A School Grammar of Attic Greek

Thomas Dwight Goodell

COMPLEX SENTENCES/ Ὅς and Ὅστις Clauses

613. a. The Relative Pronouns take their gender, number, and person from the antecedent; but sense may prevail over form, and when the relative is the subject a predicate noun sometimes prevails over the antecedent.

b. The Relative is often attracted from its proper case to the case of the antecedent, especially from the accusative to the genitive or dative:

Ἄνδρες ἄξιοι τῆς ἐλευθερίᾱς ἧς κέκτησθε
men worthy of the freedom which you possess
Xen. Anabasis 1.7.3

 

φοβοίμην ἂν τῷ ἡγεμόνι ᾧ δοίη ἕπεσθαι
I should fear to follow the guide whom he may give.
Xen. Anabasis 1.3.17

 

c. Rarely the antecedent is attracted to the case of the relative, the two standing side by side:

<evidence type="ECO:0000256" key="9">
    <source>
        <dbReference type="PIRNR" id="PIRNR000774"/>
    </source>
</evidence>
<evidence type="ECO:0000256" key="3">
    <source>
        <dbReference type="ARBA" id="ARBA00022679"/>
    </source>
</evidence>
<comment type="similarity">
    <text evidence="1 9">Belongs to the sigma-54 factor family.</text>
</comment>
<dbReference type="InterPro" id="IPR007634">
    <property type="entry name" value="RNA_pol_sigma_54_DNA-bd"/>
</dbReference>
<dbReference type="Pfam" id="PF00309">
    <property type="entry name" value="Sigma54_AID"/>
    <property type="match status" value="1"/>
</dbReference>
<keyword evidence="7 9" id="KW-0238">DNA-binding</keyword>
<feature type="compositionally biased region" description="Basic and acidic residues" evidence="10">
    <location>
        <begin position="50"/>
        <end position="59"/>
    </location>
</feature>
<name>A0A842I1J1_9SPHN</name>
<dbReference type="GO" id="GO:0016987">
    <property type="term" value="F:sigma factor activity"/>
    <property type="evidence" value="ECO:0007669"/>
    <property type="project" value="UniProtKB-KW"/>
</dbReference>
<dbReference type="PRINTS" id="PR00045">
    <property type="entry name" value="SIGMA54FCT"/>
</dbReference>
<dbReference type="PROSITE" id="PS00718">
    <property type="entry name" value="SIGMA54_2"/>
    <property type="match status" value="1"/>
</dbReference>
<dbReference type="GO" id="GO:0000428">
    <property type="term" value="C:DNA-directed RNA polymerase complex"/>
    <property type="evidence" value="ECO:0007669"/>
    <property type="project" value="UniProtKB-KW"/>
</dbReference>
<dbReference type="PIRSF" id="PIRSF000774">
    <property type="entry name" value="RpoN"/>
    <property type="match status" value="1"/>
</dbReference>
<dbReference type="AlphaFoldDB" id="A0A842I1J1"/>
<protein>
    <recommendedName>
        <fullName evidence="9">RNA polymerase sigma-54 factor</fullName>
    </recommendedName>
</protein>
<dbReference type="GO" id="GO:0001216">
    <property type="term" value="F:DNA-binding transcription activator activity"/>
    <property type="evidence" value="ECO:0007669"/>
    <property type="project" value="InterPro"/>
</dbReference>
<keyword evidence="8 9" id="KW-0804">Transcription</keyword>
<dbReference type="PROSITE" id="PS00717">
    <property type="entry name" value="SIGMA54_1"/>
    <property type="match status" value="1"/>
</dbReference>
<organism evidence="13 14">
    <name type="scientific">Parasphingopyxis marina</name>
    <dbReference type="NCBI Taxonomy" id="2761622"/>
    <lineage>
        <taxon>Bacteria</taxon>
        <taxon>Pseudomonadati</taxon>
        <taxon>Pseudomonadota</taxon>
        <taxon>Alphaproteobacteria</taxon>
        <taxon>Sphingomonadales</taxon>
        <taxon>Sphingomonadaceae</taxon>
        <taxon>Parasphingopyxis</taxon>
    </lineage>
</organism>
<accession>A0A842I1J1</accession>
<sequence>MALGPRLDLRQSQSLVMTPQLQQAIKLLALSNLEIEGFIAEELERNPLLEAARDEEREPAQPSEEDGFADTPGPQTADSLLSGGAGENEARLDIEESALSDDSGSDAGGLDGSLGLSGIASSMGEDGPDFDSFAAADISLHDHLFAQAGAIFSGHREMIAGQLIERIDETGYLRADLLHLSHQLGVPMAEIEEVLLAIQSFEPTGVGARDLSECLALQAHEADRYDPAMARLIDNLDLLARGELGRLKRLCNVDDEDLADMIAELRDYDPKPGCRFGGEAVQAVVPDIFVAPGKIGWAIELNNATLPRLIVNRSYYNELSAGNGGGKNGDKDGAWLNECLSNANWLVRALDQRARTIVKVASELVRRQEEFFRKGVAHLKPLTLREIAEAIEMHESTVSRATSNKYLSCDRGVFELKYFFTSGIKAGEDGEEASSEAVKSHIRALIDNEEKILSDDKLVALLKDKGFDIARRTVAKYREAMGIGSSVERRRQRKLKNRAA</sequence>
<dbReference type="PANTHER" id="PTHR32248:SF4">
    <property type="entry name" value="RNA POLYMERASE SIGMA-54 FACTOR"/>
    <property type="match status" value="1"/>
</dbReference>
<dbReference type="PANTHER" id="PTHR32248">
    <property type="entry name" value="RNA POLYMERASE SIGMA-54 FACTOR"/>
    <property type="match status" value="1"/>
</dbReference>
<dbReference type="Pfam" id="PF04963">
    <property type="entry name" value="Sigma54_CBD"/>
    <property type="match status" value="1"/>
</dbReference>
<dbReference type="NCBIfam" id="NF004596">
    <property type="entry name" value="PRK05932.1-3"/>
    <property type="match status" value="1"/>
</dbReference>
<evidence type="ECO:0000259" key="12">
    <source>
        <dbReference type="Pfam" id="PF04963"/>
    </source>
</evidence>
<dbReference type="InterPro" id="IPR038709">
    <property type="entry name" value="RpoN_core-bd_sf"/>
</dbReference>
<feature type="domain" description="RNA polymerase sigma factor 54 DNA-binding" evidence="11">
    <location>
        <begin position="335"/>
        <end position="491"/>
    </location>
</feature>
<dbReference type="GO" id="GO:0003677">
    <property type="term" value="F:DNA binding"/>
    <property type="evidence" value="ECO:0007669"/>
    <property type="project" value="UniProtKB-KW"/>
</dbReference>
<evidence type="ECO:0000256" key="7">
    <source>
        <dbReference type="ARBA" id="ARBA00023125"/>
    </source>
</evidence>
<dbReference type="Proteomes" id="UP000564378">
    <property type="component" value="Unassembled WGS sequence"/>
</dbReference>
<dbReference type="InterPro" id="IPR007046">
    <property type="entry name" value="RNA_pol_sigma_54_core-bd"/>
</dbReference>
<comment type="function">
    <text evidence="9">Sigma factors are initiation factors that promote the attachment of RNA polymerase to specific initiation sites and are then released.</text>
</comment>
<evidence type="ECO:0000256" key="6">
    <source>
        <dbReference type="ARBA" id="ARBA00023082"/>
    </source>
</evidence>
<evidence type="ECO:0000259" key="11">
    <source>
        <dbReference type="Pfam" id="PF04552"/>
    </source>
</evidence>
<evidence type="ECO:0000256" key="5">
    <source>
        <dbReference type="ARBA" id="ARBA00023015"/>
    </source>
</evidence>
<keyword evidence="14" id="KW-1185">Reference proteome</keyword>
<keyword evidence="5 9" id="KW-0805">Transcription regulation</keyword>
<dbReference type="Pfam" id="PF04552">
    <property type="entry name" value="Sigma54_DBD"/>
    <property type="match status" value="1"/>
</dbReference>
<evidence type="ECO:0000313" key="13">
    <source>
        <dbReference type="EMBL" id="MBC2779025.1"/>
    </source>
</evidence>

Ἀνεῖλεν αὐτῷ ὁ Ἀπόλλων θεοῖς οἷς ἔδει θῡ́ειν.
Apollo in response told him the gods to whom he should sacrifce.
Xen. Anabasis 3.1.6

 

d. The antecedent may be taken up into the subordinate clause, ὅς agreeing with it adjectively:

Tούτους ἄρχοντας ἐποίει ἦς κατεστρέφετο χώρᾱς.
These he made rulers of the territory which (of what territory) he subdued.
Xen. Anabasis 1.9.14

 

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